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Changing face of tea industry over the years

By Ajit Patowary
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GUWAHATI, July 14 - Though tea garden workers are mostly drawn from amongst the tea tribe communities, nowadays some Assamese, Nepali, Bodo and Bengali people are also working in the tea estates (TEs) as workers. Significantly, in some areas, Bangladesh-origin Muslim migrants are also joining the TE workforce in growing numbers, said senior tea planter Pranab Kumar Sarma. He was talking to this newspaper.

But, despite various efforts, productivity in the area of plucking is getting reduced day by day to the growing consternation of the tea industry.

The British tea planters brought the forefathers of today�s tea workers from Odisha, West Bengal, Uttar Pradesh, Madhya Pradesh and Madras under the Workmen�s Breach of Contract Act 1859. In 1870, the Sardari system was introduced to control this workforce. Since 1932, recruitment of the workers started under the Emigrant Labour Act 1932.

It is gathered from the notes prepared by Prof P C Bora of the Assam Agricultural University (AAU) in 1970, that in 1841, the State had 652 tea workers and between 1859 and 1861, their number grew to 2,272. Between 1861 and 1862, there were 2,569 workers in the State�s TEs. This number grew to 84,915 between 1863 and 1866. Their number grew further to reach the figure of 4,19,841 between 1887 and 1926 and it reached the figure of 15, 8,076 between 1838 and 1947.

In the pre-Independence era, there was no statutory rule and regulation in the TEs for the welfare of the tea workers. The workers were in very poor shape of health and only a few licensed medical practitioner (LMP) category of doctors were there in the TE hospitals. In 1917-18, there were about two lakh tea community children in the school going age group. But only about 4000 among them attended schools. The literacy rate among the tea workers was very deplorable and their living standard was also poor. However, they could remain spirited because of their sticking to their traditional cultural activities.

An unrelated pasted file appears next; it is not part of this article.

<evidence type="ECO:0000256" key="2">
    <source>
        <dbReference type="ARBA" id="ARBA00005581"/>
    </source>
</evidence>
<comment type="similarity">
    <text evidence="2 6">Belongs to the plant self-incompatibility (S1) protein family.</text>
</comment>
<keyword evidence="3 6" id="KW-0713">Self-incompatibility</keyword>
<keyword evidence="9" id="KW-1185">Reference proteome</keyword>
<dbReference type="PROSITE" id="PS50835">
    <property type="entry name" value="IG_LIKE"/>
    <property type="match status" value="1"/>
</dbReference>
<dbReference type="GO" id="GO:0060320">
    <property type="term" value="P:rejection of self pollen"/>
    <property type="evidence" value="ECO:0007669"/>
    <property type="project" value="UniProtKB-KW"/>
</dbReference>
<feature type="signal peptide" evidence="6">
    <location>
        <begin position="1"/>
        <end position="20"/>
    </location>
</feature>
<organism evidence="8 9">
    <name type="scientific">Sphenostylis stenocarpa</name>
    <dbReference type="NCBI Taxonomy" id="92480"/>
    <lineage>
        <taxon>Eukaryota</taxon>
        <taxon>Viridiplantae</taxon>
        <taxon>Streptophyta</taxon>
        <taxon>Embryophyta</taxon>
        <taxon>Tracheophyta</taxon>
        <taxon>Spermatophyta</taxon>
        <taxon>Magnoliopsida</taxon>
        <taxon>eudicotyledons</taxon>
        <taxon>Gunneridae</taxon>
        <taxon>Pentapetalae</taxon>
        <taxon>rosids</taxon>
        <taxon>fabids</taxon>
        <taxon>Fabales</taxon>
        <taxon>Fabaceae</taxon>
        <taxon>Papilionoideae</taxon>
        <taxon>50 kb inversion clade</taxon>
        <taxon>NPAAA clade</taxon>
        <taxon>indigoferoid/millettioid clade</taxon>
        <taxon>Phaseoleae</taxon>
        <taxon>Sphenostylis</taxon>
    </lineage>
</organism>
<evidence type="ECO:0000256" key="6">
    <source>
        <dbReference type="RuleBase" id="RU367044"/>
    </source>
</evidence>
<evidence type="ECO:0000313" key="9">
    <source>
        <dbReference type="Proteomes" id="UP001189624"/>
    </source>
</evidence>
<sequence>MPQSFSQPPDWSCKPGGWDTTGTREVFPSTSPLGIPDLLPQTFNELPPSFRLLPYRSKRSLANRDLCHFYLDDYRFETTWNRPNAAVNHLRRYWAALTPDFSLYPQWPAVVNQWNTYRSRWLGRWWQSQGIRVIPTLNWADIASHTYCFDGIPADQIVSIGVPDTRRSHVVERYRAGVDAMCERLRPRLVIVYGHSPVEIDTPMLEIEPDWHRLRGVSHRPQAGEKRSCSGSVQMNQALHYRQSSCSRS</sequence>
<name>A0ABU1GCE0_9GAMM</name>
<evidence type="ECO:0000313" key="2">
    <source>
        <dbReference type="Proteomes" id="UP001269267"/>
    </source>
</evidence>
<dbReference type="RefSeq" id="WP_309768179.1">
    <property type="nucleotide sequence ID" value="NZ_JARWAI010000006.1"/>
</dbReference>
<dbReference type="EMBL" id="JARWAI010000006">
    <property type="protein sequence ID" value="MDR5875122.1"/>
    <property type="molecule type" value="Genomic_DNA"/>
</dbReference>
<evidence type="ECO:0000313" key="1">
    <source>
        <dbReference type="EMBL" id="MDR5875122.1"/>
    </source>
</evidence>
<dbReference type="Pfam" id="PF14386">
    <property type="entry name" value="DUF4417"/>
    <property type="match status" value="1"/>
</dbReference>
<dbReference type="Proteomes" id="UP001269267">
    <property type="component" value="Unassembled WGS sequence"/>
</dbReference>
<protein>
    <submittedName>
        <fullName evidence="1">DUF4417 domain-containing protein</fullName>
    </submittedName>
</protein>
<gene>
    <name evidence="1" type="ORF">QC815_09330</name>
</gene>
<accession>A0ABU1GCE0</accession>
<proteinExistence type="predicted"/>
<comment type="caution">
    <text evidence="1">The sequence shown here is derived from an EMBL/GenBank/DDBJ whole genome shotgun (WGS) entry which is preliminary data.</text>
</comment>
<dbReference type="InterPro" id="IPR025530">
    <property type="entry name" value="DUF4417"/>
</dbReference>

According to the 1989 information available from DN Barua of the Tea Research Association, between 1885 and 1889, the area under tea cultivation in the State was 85.4 hectares. In 1924, the size of the area under tea plantation grew to 167 hectares. Between 1885 and 1889, the State had produced 30.3 million kgs of tea, and, in 1924, it could produce 107.5 million kgs of tea.

No reliable record on the cost of tea production in the State is available for the pre-Independence era. The British planters used to make the industry profitable by selling the teas at London and Calcutta Auction Centres at remunerative prices.

After Independence, 34.40 lakh people were engaged in this industry in 1950 and according to the 2011 census 52.50 lakh of the State's people, which constitutes 17 per cent of its total population, were engaged in this industry. About two dozen legislations have been enforced on the industry in the post-Independence period to ensure welfare of the tea workers.

The factories of the TEs were mechanised during the past few years and productivity has improved in the factories. The productivity of the TE factory workers is about 100 kg per worker or more as against the 45 kgs per worker or less in the 1970s, said Sarma.